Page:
I can't imagine anyone who liked the show not enjoying this movie, even though the first half is stronger than the second. All in all…
From Tita Dobson, North Hollywood, CA:
Puhleeze! get a reviewer that knows how to communicate. After I read Emerson's review of "The Illusionist," I realized that I still didn't know what the movie was about (other than that Leopold and Eisenheim don't like each other). All I knew is that, if the review practically put me to sleep, why bother seeing the movie?
As the reader slashes through the tall weeds of Emerson's literary ostentatiousness, one encounters prases like: "And as the movie peels back layers of its core conundrum, the images and their colors become clearer and brighter." It's hard to find stuff like this outside the arena of self-consciously artsy and intellectually pretentious academia.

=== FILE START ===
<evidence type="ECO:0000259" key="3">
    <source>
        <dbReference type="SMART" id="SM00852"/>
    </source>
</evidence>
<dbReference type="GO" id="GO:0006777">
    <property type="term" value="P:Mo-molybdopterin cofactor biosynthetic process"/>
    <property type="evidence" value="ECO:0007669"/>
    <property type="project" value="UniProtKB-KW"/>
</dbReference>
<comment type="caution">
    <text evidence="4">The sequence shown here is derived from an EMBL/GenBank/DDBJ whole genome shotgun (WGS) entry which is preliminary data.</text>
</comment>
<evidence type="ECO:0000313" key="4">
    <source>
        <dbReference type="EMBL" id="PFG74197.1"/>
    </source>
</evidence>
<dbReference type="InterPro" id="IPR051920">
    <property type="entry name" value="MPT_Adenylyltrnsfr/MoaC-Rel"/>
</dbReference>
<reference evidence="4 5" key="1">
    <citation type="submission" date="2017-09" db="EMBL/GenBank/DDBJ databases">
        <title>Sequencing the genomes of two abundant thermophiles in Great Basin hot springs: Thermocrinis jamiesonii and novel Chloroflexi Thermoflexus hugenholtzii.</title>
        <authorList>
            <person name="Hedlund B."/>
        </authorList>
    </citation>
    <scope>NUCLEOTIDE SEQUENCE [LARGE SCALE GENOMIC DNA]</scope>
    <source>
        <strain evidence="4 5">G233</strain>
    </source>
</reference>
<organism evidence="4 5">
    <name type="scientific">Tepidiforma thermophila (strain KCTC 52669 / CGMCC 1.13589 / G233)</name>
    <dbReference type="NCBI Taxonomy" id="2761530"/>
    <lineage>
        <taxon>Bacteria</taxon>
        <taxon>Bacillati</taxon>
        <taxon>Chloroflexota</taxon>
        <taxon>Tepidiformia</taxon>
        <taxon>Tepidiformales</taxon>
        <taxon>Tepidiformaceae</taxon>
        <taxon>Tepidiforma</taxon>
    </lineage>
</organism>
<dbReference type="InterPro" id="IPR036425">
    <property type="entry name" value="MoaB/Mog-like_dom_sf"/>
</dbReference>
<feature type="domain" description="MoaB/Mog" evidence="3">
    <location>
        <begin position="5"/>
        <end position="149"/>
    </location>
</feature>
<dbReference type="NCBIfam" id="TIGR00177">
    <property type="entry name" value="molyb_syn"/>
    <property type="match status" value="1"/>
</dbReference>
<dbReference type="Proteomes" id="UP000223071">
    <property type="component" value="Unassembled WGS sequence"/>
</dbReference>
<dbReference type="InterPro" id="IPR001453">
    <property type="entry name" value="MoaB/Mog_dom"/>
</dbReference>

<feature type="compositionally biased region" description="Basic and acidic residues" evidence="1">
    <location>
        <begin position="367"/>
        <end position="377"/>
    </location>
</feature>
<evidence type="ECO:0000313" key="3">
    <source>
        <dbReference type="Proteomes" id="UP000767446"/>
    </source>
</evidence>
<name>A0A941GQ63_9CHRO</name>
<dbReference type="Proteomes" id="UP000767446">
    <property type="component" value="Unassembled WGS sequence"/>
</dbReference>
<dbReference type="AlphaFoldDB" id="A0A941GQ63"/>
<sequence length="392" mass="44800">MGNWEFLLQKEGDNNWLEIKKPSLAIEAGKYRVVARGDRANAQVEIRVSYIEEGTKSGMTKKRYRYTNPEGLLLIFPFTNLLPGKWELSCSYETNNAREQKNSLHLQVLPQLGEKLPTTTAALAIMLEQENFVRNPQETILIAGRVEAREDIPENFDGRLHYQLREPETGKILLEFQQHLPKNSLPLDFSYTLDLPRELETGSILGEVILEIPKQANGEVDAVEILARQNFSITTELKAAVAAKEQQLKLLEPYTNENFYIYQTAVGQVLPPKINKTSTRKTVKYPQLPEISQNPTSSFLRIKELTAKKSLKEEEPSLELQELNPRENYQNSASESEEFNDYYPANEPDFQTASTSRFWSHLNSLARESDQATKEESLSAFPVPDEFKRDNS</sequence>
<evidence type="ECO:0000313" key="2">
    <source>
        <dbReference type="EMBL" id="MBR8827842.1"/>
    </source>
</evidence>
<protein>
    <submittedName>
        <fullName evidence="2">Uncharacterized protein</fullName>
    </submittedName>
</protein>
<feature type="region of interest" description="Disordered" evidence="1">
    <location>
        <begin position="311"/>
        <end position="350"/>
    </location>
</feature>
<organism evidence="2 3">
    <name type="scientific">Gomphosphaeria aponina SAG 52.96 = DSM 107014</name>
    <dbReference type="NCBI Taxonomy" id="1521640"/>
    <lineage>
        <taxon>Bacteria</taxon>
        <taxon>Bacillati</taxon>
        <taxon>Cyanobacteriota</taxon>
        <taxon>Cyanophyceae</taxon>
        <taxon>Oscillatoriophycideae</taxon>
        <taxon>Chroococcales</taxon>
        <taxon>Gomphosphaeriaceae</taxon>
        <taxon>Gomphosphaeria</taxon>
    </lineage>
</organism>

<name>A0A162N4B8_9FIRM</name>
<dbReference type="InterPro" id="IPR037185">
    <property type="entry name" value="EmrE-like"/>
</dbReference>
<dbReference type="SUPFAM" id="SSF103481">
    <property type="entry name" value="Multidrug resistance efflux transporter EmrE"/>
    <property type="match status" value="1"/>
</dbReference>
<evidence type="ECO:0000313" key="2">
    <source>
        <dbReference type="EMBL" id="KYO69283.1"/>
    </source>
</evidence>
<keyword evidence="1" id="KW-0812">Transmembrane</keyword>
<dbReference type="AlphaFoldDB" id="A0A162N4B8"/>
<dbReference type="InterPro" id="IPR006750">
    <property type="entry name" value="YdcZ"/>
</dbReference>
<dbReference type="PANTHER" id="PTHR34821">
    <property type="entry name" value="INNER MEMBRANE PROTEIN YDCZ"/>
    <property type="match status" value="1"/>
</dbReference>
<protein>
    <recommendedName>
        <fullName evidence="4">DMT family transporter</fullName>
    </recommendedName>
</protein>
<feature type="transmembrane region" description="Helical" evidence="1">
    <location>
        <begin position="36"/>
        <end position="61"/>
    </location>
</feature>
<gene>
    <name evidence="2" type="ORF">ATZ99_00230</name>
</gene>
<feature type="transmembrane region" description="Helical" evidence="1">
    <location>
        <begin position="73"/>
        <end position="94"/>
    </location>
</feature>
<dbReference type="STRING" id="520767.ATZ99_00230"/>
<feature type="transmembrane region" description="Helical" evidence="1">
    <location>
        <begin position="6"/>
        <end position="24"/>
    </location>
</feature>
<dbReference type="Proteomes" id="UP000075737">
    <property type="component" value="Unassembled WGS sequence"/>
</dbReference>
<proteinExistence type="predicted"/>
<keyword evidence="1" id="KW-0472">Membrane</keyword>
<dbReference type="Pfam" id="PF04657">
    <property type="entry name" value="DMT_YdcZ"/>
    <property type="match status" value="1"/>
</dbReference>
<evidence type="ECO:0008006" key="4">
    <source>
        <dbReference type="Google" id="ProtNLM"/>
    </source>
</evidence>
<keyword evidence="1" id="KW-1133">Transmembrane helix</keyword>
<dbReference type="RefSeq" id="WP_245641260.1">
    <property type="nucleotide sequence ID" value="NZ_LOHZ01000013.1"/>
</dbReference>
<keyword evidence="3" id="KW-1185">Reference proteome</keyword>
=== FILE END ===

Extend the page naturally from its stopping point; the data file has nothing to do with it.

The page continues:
I know Roger Ebert is ill (and I do wish him a speedy recovery), but, really. Can't you find someone who sounds like a real human being rather than a caricature of the "artiste" trying to impress the masses? How painful.
Scott Jordan Harris argues that disabled characters should not be played by able-bodied actors.
A half-hour documentary about David Milch's Western drama "Deadwood," which premiered ten years ago this week on HBO....
Seongyong Cho picks a favorite piece of Roger's writing.
Chaz writes to Roger about attending the Oscars without him.